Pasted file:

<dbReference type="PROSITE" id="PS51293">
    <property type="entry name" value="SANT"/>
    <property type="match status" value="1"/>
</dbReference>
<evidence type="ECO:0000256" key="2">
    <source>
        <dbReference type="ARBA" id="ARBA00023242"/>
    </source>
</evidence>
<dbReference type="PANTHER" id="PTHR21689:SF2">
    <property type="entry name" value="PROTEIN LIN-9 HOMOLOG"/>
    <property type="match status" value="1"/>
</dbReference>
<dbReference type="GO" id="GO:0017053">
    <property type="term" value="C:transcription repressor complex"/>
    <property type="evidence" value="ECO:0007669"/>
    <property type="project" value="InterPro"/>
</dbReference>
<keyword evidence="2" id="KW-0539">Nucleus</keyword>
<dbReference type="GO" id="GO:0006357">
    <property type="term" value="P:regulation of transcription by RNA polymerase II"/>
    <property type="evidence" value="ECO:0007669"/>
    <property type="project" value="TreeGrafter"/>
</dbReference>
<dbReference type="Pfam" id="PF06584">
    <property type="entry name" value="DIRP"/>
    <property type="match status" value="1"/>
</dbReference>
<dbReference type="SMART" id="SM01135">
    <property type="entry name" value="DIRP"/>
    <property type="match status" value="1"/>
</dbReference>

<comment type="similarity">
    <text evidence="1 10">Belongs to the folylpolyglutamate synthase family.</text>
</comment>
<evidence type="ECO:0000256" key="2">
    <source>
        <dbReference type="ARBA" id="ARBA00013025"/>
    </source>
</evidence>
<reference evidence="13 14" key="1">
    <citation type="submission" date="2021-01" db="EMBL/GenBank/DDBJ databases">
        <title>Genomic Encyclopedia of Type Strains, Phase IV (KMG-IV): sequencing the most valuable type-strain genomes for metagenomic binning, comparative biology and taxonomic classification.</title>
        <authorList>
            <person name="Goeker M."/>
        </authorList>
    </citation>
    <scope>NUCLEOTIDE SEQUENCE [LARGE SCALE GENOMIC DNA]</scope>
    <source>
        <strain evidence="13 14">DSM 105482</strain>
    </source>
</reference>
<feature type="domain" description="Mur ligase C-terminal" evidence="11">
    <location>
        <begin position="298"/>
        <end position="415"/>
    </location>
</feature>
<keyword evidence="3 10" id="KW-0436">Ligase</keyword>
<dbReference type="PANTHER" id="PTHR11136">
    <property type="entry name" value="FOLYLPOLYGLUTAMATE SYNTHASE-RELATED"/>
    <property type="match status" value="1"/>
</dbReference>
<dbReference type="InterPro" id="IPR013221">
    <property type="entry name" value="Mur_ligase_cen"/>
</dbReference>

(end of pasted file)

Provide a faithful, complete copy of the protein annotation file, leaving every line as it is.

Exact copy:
<dbReference type="PROSITE" id="PS51293">
    <property type="entry name" value="SANT"/>
    <property type="match status" value="1"/>
</dbReference>
<evidence type="ECO:0000256" key="2">
    <source>
        <dbReference type="ARBA" id="ARBA00023242"/>
    </source>
</evidence>
<dbReference type="PANTHER" id="PTHR21689:SF2">
    <property type="entry name" value="PROTEIN LIN-9 HOMOLOG"/>
    <property type="match status" value="1"/>
</dbReference>
<dbReference type="GO" id="GO:0017053">
    <property type="term" value="C:transcription repressor complex"/>
    <property type="evidence" value="ECO:0007669"/>
    <property type="project" value="InterPro"/>
</dbReference>
<keyword evidence="2" id="KW-0539">Nucleus</keyword>
<dbReference type="GO" id="GO:0006357">
    <property type="term" value="P:regulation of transcription by RNA polymerase II"/>
    <property type="evidence" value="ECO:0007669"/>
    <property type="project" value="TreeGrafter"/>
</dbReference>
<dbReference type="Pfam" id="PF06584">
    <property type="entry name" value="DIRP"/>
    <property type="match status" value="1"/>
</dbReference>
<dbReference type="SMART" id="SM01135">
    <property type="entry name" value="DIRP"/>
    <property type="match status" value="1"/>
</dbReference>

<comment type="similarity">
    <text evidence="1 10">Belongs to the folylpolyglutamate synthase family.</text>
</comment>
<evidence type="ECO:0000256" key="2">
    <source>
        <dbReference type="ARBA" id="ARBA00013025"/>
    </source>
</evidence>
<reference evidence="13 14" key="1">
    <citation type="submission" date="2021-01" db="EMBL/GenBank/DDBJ databases">
        <title>Genomic Encyclopedia of Type Strains, Phase IV (KMG-IV): sequencing the most valuable type-strain genomes for metagenomic binning, comparative biology and taxonomic classification.</title>
        <authorList>
            <person name="Goeker M."/>
        </authorList>
    </citation>
    <scope>NUCLEOTIDE SEQUENCE [LARGE SCALE GENOMIC DNA]</scope>
    <source>
        <strain evidence="13 14">DSM 105482</strain>
    </source>
</reference>
<feature type="domain" description="Mur ligase C-terminal" evidence="11">
    <location>
        <begin position="298"/>
        <end position="415"/>
    </location>
</feature>
<keyword evidence="3 10" id="KW-0436">Ligase</keyword>
<dbReference type="PANTHER" id="PTHR11136">
    <property type="entry name" value="FOLYLPOLYGLUTAMATE SYNTHASE-RELATED"/>
    <property type="match status" value="1"/>
</dbReference>
<dbReference type="InterPro" id="IPR013221">
    <property type="entry name" value="Mur_ligase_cen"/>
</dbReference>